Do you ever open a novel and feel like you are having a conversation with the author? And not just any conversation, but the kind of conversation that is only possible between close, personal friends. A conversation that’s so engaging it seeps into the night and you wake up remembering it the next day. That is exactly the experience I had after fifty pages into Little Princes by Conor Grennan! I’m beyond excited to discuss my reactions as I cross it off my 2013 Book List!
What I Read? Little Princes by Conor Greenan
Why I Chose It? This novel was a recommendation from Sean. Typically we don’t share the same taste in novels, but he was really moved by this book and thought it would be up my alley, as well. Sean went to Nepal last summer and completely fell in love with the land, the culture and the people. Since he returned we have started sponsoring a child in Kathmandu through the program ANSWER. Knowing how much Nepal means to Sean, I recognized that when he said, “you have to read it” that he was meaning it on an entirely differently level. I am so glad I listened to his advice. This book has allowed us the opportunity to share an authentic Nepali adventure, even though I have not been there… yet.
So what did I think of it? If you can’t tell by know I loved this book! I literally could not put it down. When Sean came to bed last night at one and said, “wow, you’re still awake and still reading!” it was obvious that I was enthralled by the text. Typically I fall asleep after three pages when I am reading at night, but this story kept me awake and alert and unwilling to go to sleep.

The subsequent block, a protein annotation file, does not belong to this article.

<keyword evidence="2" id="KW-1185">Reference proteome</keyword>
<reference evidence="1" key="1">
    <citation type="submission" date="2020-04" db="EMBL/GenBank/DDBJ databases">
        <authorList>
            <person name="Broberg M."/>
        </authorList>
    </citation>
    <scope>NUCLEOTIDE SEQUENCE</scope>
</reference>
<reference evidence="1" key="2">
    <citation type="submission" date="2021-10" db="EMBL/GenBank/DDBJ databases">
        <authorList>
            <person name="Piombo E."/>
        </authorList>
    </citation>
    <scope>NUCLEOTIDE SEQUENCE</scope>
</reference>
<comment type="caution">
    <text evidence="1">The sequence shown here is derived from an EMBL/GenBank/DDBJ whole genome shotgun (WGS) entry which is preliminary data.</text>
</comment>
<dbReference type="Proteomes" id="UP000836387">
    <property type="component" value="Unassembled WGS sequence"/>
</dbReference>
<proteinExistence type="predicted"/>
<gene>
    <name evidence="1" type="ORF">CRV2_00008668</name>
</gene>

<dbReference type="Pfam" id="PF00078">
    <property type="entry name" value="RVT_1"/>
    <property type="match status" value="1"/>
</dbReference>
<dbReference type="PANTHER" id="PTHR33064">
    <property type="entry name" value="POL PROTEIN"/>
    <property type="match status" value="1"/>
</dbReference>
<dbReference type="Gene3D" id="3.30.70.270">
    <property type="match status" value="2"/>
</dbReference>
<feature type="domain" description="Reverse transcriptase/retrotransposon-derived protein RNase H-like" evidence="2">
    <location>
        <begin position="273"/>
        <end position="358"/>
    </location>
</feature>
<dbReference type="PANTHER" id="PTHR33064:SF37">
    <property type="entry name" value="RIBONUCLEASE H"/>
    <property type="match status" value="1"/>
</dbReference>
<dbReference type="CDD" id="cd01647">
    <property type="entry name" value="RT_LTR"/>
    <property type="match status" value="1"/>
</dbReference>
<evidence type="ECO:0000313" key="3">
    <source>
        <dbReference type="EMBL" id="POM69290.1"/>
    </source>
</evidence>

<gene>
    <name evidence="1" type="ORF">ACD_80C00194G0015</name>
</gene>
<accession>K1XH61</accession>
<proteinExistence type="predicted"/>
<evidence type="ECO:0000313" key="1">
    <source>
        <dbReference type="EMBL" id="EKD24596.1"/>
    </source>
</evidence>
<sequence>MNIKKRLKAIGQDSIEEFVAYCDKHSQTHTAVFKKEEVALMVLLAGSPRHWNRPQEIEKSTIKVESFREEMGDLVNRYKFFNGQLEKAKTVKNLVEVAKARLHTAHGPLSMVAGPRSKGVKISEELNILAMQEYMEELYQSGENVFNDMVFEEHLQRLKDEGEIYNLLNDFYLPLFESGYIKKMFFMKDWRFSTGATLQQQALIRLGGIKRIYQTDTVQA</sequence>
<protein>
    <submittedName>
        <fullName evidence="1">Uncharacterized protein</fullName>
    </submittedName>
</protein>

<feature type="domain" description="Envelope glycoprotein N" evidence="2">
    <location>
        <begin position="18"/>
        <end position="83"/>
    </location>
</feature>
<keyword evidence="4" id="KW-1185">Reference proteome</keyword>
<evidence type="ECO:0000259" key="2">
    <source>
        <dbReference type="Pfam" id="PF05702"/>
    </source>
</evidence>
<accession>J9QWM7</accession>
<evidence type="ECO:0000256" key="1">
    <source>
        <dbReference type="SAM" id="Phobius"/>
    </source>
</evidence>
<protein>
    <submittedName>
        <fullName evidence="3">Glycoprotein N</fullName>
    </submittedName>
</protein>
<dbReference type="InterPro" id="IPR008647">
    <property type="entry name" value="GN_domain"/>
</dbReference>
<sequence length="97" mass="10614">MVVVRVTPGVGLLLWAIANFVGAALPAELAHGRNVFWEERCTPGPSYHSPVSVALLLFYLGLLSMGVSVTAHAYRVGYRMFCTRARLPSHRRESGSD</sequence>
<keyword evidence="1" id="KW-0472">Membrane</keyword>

It was wasn’t necessarily powerful because it of it’s literary elements, but rather it was powerful on an entirely different level. Reading this book, I felt like I was in Nepal, reading someone’s journal they had left there. It was entirely conversational and easy to read. Particularly, I was hooked by the authors ability to tell in raw detail the happenings of Nepal in his experience over the past decade. Never was he boastful or self-righteous- he was simply real. As he discusses the children at the orphanage he volunteers at it becomes obvious how ingrained these kids are in his heart. He tells a story that few would dare to experience– of entering the Himalayas in a post-civil war period despite the risk it brings, of challenging the way things have always been, of caring for people more than you care for yourself, and of daring to do what others call crazy. As I read about his self-struggles and growth, it felt like a personal challenge for me: as the reader how could I relate? What was I willing to do?
After reading it, I felt like I really learned something. I had a better educated view-point of Nepal- a country I didn’t know much about. We so often hear about hardships in other third world countries, but Nepal seems to still be off the radar. Additionally, I feel a deeper of understanding of why Sean is always saying, “Let’s just go to Nepal”. And I have learned that there is something in me that shares the author’s internal instincts to go and do. This book ignited the spark inside me for world travel & compassion. It is now a motivating factor for me to save my pennies and head to Nepal to visit our friend through ANSWER.
Would I recommend it? 200%, I would recommend this book with 200% of my self.
I can’t wait to hear from anyone who has also read this book! And yes, Sean, the next time you say “let’s just go to Nepal” I will start packing my suitcase.